Adobe Turns 35 — And We’re Just Getting Started

Adobe founders John Warnock and Chuck Geschke and CEO Shantanu Narayen share their perspectives on Adobe innovation.

The 1980s. MTV was king and queen of cable, the Berlin Wall fell, and the first viable, permanent artificial heart was invented. The world wide web was still 10 years away and CDs revolutionized the music industry and the way we stored digital data. Hair was big and fashion was fluorescent, but there’s no denying innovation was at a fever pitch.

In December of 1982, John Warnock and Chuck Geschke combined their talents to start Adobe. They helped lay the foundation for the desktop publishing revolution with Adobe PostScript, providing a radical, new way to accurately print text and images on paper. Ever since, Adobe has been innovating to maintain its place at the forefront of digital communications and experiences.

In celebration of our 35th anniversary, we asked Adobe co-founders John and Chuck and CEO Shantanu Narayen to share their insights on what has made Adobe the company it is today, and their plans to continue leading at the intersection of art and science.

Chuck Geschke, Shantanu Narayen, and John Warnock.

What do you remember from the early days of Adobe as being especially significant in developing the company’s culture?

Chuck: I have one very special moment that meant a tremendous amount to me. Both my grandfather and my father were letterpress photoengravers — the people who made color plates to go into high-quality, high-volume publications such as Time magazine and all the other kinds of publishing that was done back then.

As we were trying to take that very mechanical chemical process and convert it into something digital, I would bring home samples of halftones and show them to my father. He’d say, “Hmm, let me look at that with my loupe,” because engravers always had loupes. He’d say, “You know, Charles, that doesn’t look very good.” Now, when my dad said, “Charles,” it was bad news.

About six months later, I brought him home something that I knew was spot on. All the rosettes were perfect. It was a gorgeous halftone. I showed it to my dad and he took his loupe out and he looked at it, and he smiled and said, “Charlie, you finally did it.” And, to me, that was probably one of the biggest high points of the early part of my career here. I think it helped set the standard for the quality of products we wanted to bring to market.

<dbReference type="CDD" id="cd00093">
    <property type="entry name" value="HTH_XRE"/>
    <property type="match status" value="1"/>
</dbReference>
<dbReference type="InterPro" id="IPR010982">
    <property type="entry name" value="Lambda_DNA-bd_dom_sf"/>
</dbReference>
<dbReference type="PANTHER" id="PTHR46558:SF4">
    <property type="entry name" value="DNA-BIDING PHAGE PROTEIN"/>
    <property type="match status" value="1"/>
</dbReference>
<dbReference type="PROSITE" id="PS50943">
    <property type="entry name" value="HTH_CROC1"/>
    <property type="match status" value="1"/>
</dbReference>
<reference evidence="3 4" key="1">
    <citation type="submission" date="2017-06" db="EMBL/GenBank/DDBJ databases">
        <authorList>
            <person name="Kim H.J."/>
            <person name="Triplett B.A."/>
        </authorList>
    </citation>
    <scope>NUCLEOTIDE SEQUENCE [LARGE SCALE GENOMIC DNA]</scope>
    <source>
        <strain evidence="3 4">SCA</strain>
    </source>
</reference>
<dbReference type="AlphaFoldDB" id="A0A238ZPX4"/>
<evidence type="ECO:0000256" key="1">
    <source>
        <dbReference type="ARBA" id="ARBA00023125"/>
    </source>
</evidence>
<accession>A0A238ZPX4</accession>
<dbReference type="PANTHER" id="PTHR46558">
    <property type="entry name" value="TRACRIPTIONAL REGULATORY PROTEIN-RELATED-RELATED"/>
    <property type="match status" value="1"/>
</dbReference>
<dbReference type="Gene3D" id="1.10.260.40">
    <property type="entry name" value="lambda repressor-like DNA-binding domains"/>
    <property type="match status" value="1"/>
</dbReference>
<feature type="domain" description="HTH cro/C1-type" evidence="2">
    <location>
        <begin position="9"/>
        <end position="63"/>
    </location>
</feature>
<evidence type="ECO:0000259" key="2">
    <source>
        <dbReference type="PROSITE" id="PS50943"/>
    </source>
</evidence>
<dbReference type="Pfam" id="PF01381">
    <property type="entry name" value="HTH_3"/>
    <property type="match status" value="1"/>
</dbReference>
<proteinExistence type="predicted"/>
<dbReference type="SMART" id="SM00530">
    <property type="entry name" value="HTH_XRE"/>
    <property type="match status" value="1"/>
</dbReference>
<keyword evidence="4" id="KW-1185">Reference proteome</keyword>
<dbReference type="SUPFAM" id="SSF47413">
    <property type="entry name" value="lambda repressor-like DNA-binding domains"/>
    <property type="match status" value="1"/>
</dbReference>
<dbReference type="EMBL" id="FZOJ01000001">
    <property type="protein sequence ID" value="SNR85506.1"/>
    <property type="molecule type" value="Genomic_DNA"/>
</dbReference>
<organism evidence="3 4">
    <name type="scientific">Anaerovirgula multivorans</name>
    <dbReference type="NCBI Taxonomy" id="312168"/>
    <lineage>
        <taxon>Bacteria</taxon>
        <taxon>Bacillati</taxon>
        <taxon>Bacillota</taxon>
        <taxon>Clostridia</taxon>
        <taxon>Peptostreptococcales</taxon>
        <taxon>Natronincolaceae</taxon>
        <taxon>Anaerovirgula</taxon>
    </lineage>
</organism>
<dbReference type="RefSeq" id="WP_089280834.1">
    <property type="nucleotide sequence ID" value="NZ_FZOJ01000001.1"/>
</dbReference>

How has Adobe carried on this legacy of innovation and ushered in breakthroughs in print, illustration, imaging, web, and video? How did you foster this culture internally?

Chuck: When John and I started Adobe, we wanted to build a company where we’d like to work. Our main principle was to treat people the way we’d like to be treated. Since John and I worked for a variety of different companies and organizations before we started Adobe, we tried to borrow from the ones that had worked well and make them part of the fabric, philosophy, and core values of this company.

John: Innovation isn’t something you plan for. Instead, you have to build an environment that will promote it. You should have a free exchange of ideas. You have to reward people for new ideas and for following up on ideas and turning them into reality. So, it’s not like you’ll say, “We’ll have four new ideas this year.” You need to build an environment where it happens naturally, through the creative spirit of the employees.

Also, you can’t have a “following” attitude. You have to have a leading attitude. If you see something in the world you think you can do better, you do it.

Follow the journey of John Warnock and Chuck Geschke from their days as math students to their revolutionary work at Xerox PARC to their founding and leadership of Adobe.

Technology is always changing, but Adobe has managed to stay relevant. What are some of the ways you’ve helped the company continue to adapt to — and even lead out with — change?

Shantanu: Regardless of changes in technology, the mission of the company has remained the same — change the world through digital experiences. It comes down to recognizing what our customers need and not being afraid to change because — at the end of the day — preserving the status quo is not a business strategy.

A large part of what motivates people in the company is the impact we have. There isn’t a place in the world where someone isn’t affected by the reach of our products and the work we do. Imagine being on a plane and the person sitting next to you says, “PDF is the way I share all my information,” or “Photoshop has helped me be more creative.”